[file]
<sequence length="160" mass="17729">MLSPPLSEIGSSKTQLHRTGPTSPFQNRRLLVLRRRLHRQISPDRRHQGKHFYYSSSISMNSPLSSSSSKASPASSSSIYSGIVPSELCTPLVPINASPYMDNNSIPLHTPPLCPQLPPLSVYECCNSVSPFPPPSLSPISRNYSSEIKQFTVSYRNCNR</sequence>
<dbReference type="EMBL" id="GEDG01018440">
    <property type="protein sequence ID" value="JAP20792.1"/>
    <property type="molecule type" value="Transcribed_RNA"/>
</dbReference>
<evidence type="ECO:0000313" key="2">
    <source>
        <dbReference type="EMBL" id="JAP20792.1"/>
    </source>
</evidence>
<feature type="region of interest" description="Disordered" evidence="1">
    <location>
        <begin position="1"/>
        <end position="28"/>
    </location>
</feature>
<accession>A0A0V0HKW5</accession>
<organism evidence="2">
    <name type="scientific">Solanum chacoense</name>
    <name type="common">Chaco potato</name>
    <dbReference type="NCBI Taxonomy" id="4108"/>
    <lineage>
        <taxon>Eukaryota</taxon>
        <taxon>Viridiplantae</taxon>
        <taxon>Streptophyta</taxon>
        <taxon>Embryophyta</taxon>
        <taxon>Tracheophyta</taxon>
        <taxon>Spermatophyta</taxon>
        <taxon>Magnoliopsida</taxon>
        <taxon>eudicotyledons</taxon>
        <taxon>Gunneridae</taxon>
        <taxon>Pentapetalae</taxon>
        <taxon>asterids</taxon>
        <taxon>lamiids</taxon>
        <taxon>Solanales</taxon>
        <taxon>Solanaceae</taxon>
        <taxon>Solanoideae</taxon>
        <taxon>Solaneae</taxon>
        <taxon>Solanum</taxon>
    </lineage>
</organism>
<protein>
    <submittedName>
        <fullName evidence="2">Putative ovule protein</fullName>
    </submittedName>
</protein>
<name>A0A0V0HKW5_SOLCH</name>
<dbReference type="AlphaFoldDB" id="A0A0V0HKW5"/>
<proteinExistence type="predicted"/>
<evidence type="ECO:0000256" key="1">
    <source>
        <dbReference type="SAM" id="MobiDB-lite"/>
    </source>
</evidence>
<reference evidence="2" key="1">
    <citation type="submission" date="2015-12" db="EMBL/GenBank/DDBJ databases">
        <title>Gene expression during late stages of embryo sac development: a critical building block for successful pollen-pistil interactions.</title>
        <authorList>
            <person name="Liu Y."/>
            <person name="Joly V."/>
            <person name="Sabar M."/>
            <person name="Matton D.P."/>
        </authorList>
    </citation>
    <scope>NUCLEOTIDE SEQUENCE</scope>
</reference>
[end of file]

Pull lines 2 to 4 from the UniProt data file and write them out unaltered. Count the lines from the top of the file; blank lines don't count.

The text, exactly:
<dbReference type="EMBL" id="GEDG01018440">
    <property type="protein sequence ID" value="JAP20792.1"/>
    <property type="molecule type" value="Transcribed_RNA"/>